- With some students we have found it helpful going down with them in tandem and that this diminishes fear of depth.
- Sometimes we have found it helpful to have the weight 1m above the bottom so the diver has a point of reference and feels more secure.
- Another important question is the way that you talk to yourself before and during a dive. “I must get to 40m” doesn’t work. Usually the diver is so concentrated on the tag that he forgets the first equalization and never gets there.
If on the other hand you forget the depth and focus on the first equalization and time it perfectly then your subsequent shifts of concentration to the next point of focus are always building on the success of the last – and “Hey, this is easy, there’s the tag!”
When in competition you are preparing on the line and you say to yourself… “ I must concentrate!” WRONG – you are telling yourself that you are not concentrating now – and there is something stopping you from concentrating.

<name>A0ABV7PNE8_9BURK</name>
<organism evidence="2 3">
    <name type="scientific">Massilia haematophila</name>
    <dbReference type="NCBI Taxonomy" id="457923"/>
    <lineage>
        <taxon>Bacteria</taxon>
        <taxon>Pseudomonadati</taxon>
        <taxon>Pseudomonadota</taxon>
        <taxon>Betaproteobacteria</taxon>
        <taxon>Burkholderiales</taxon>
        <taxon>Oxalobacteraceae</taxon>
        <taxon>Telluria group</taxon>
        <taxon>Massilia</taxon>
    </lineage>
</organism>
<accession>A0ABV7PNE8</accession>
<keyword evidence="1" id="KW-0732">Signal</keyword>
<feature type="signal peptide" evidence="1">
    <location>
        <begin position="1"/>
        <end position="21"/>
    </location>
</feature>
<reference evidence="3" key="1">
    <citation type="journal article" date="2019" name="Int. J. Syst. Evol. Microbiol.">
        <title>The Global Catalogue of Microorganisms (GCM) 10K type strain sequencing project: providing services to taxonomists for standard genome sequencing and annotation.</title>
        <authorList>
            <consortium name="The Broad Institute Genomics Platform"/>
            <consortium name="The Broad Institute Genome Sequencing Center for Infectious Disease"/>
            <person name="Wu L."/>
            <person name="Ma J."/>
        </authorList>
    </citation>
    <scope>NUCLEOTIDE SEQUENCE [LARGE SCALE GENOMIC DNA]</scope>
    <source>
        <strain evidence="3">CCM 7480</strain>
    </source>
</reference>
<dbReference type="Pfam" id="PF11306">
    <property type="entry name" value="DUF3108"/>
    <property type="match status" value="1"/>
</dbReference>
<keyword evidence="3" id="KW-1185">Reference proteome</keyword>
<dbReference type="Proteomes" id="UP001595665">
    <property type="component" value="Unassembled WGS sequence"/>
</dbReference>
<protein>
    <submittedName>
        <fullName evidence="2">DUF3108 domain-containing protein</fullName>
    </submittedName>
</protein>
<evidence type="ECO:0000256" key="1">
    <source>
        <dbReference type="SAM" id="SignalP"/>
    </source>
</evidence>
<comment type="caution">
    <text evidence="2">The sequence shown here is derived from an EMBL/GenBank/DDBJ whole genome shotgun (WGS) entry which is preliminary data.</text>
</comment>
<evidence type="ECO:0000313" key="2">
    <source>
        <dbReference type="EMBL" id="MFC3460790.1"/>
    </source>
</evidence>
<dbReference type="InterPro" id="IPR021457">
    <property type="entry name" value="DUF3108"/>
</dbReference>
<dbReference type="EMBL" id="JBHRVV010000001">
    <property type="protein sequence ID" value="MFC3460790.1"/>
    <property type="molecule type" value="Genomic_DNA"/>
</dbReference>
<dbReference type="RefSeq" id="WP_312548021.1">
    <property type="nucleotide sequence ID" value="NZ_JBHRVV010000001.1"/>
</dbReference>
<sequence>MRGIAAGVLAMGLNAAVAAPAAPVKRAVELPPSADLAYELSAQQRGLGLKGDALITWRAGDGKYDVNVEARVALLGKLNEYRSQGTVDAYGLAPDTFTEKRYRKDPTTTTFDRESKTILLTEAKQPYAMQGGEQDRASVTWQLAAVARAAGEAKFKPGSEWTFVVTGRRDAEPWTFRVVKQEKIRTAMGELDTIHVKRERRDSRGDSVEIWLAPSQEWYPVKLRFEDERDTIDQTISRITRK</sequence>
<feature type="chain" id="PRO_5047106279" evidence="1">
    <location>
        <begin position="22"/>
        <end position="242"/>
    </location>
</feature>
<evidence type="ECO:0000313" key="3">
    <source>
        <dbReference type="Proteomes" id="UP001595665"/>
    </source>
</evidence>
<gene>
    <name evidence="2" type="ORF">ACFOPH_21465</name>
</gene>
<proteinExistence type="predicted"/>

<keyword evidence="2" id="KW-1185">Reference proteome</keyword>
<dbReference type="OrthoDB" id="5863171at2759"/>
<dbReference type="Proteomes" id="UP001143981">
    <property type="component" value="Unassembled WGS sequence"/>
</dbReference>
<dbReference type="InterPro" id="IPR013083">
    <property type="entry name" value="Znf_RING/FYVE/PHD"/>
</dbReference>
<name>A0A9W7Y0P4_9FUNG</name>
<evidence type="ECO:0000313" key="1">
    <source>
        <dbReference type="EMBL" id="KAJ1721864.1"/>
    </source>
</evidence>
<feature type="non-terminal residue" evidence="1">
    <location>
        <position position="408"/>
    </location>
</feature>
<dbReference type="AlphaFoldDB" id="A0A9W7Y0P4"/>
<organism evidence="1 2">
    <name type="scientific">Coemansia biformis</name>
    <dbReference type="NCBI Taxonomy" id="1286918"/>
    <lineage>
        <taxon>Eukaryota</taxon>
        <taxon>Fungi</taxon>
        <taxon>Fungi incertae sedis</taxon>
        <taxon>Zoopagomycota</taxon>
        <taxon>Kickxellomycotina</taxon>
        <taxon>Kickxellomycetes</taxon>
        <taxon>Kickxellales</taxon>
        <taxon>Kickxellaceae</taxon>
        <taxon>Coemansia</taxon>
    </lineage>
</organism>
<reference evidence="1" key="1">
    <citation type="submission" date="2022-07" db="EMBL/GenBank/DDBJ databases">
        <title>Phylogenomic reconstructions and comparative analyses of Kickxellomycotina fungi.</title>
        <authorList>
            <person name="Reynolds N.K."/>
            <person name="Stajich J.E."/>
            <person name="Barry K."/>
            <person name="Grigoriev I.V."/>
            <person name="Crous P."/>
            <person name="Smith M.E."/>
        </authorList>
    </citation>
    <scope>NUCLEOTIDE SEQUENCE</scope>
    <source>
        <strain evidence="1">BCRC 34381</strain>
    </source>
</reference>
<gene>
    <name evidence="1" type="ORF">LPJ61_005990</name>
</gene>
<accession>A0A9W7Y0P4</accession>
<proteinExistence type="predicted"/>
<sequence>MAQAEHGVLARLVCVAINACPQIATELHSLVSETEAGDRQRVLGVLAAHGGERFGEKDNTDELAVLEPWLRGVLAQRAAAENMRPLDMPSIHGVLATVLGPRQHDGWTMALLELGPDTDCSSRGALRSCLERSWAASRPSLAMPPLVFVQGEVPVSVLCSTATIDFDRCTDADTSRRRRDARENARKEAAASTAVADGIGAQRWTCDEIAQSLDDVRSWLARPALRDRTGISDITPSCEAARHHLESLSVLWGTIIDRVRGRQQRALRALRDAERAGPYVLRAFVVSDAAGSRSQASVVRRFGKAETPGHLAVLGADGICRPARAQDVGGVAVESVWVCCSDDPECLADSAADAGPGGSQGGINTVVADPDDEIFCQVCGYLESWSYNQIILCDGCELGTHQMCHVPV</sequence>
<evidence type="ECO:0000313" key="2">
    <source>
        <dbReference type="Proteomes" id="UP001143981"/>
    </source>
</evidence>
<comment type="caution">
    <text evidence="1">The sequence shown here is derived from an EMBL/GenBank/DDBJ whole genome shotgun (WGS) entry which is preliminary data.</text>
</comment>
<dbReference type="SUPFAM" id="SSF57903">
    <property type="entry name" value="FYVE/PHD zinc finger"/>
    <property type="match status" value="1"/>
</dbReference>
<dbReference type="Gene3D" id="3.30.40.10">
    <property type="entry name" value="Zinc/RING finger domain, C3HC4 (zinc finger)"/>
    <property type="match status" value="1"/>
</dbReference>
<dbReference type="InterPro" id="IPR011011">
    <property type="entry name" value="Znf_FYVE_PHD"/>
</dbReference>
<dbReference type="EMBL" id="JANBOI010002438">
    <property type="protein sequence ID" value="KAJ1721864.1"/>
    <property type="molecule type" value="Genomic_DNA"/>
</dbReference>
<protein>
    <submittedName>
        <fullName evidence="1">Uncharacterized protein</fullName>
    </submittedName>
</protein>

- To avoid becoming the spoiled diver go down with a minimum of preparation when
someone else cue you.
- Avoid getting attached to a magical piece of equipment. “I can’t dive because the dog just ate my ‘Doc’s Pro Plugs.’” Learn to improvise or do without. Don’t complain about anything, just do it.
Try to vary your environment as much as possible. Time of day, place, tide, etc.
- Become less dependant on mechanical devices – watch, depth gauge, etc. learn to count your fin strokes, listen t your ears, watch for thermocline. Be aware of the diminishing light or it getting lighter as you approach the surface.